Sponsored Content Has a Trust Problem

According to a new study by Contently, when the CEO of Chartbeat revealed that only 24% of readers were scrolling down on native ad content on publisher sites, compared to the 71% of readers who scroll on “normal content,” it was an indictment of the quality of sponsored content at large, said Contently, who dug deeper into the problem that Chartbeat’s research revealed.

The study, conducted in June, 2014, asked readers some of the most important questions about how they think about branded content, from what’s conveyed by the term “sponsored content,” to how likely they are to click on it, and how heavily factors like age and education play into those behaviors.

Trust in Sponsored Content (Adults 18-65)

Trust Attitude

% of Respondents

Generally trust


Only trust if trust publication


Only if I trust brand already


No, generally don’t trust


Source: Contently, July 2014

Most publishers assume that readers know what it means when a post is labeled “Sponsored Content.” But the majority of readers can’t agree on one clear answer. While a plurality of respondents believe that “Sponsored Content” means that an advertiser paid for the article to be created and had influence on the article’s content, more than half thought it meant something different.

But that’s not where the confusion ends. Some of the most striking revelations include:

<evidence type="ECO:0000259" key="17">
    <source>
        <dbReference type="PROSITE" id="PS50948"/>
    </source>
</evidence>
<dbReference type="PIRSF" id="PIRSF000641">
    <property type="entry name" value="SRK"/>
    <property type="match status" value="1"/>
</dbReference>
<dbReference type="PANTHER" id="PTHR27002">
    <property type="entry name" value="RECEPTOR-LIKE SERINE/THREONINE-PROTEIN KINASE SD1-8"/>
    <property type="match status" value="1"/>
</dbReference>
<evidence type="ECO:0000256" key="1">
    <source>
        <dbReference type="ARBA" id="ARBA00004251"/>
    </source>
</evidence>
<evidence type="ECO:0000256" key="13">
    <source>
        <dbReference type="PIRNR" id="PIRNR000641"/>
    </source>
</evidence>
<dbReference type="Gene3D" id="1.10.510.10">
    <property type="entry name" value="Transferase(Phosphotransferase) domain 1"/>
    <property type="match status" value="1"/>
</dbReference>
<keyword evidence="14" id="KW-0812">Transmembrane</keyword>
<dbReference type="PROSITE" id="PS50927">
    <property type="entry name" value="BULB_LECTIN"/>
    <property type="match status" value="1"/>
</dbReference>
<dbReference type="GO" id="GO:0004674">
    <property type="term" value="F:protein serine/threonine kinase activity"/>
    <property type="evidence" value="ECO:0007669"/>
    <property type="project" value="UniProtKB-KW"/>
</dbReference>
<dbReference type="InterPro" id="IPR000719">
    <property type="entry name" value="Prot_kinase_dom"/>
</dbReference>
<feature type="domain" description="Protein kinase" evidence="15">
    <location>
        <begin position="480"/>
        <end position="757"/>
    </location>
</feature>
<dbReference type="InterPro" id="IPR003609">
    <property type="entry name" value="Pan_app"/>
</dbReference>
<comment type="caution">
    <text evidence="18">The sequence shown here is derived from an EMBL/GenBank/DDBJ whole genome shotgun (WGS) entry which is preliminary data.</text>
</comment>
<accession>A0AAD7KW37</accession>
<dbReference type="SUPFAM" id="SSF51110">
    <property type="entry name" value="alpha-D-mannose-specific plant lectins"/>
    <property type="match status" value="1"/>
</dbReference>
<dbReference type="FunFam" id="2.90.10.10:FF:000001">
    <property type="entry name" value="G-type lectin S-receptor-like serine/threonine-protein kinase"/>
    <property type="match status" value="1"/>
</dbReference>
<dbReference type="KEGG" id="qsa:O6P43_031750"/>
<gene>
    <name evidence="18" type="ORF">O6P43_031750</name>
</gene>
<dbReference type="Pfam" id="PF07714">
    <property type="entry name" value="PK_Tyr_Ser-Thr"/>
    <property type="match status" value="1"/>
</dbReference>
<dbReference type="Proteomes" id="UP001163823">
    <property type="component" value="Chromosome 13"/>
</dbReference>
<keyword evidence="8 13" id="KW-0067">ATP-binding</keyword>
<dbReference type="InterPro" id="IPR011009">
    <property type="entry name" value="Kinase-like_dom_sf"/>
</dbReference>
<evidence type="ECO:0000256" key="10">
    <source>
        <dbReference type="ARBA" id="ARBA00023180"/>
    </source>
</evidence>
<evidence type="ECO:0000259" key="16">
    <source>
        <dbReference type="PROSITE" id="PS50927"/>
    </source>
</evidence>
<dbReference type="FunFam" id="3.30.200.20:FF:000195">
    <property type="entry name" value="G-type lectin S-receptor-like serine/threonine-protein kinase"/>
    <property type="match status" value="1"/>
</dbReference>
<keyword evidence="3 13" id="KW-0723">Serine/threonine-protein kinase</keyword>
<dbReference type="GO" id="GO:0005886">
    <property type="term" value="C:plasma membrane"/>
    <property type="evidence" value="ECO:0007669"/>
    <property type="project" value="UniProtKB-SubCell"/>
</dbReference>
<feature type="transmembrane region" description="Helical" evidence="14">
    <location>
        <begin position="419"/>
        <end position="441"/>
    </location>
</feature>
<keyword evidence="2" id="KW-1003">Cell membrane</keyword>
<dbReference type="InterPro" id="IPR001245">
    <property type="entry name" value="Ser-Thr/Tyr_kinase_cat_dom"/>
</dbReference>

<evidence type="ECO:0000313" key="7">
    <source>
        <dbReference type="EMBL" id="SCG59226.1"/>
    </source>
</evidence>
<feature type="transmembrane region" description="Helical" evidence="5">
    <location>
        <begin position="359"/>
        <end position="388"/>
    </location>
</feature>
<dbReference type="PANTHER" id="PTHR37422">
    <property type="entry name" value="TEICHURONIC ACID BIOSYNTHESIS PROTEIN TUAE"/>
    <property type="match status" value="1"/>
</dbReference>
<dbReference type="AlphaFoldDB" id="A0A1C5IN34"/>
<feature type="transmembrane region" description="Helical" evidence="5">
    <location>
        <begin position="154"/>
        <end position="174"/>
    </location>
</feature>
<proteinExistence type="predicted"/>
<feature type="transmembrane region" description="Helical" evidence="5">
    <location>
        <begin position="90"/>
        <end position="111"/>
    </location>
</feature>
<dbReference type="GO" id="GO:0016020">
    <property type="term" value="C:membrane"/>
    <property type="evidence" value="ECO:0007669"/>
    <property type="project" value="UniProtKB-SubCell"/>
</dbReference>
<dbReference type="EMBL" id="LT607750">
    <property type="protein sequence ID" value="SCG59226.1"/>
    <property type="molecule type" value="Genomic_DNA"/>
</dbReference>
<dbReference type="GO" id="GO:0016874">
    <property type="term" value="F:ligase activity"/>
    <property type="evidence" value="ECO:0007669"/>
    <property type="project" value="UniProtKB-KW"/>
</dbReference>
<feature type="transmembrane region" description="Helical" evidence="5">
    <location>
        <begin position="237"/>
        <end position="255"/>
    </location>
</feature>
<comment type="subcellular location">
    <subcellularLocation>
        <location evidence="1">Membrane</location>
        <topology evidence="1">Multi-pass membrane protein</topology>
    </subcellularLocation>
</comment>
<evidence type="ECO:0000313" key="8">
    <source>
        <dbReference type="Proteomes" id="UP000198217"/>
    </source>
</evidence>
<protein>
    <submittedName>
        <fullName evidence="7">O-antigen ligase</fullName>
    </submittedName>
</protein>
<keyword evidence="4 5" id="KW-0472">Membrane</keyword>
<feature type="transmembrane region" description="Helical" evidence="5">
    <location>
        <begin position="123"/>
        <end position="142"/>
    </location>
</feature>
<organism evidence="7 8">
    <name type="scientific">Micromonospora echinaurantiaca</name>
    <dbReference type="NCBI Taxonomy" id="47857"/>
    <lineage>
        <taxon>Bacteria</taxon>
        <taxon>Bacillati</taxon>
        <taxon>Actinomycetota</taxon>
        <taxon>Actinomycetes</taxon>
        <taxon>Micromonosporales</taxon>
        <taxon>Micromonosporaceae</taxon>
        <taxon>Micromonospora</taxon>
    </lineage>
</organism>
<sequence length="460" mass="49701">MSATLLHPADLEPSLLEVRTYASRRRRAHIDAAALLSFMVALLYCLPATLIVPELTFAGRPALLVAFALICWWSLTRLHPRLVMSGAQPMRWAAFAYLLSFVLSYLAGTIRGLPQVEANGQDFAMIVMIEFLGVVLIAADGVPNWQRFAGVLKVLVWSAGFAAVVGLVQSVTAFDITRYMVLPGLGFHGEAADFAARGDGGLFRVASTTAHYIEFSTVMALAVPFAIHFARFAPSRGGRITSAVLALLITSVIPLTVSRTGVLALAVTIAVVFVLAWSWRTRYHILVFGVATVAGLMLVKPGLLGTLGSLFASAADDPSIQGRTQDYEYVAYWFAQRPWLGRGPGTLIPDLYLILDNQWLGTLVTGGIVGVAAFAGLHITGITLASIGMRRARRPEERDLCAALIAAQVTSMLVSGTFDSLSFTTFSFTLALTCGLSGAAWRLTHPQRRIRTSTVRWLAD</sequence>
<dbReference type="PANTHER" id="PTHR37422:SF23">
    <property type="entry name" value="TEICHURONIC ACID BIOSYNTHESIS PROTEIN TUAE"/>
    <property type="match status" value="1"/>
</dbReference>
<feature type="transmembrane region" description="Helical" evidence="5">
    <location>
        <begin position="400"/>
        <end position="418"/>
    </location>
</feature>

• Two-thirds of readers have felt deceived upon realizing that an article or video was sponsored by a brand
  • 54% of readers don’t trust sponsored content
  • 59% of readers believe a news site loses credibility if it runs articles sponsored by a brand
  • As education level increases, so does mistrust of sponsored content
  • And yet, respondents rated branded content as more trustworthy than Fox News, and nearly equally trustworthy as MSNBC, indicating that content has a mistrust problem overall

This study raises a lot of questions for brands and publishers alike, says the report, and was undertaken to provide readers and clients transparency and honesty. And there were signs that poorly executed sponsored content was polluting the ecosystem, as publishers’ widespread assumption that they’re communicating clearly and transparently when they label a post as “sponsored content” may not be true. When asked what they think a “sponsored content” label means when they see it on a news website, the answers varied greatly.

What “Sponsored Content” Means on Online News Article


% of Respondents

A sponsor wrote the article


A sponsor paid for its name to appear next to content


News site wrote it, but sponsor’s money paid


Sponsor paid and influenced the article


Source: Contently, July 2014

But even if readers don’t understand what branded content means, do they prefer it to the much-maligned banner ad? If you work in digital media, the answer may surprise you. 57% of readers said that they’d prefer that their favorite blogs and news sites run banner ads instead of sponsored articles.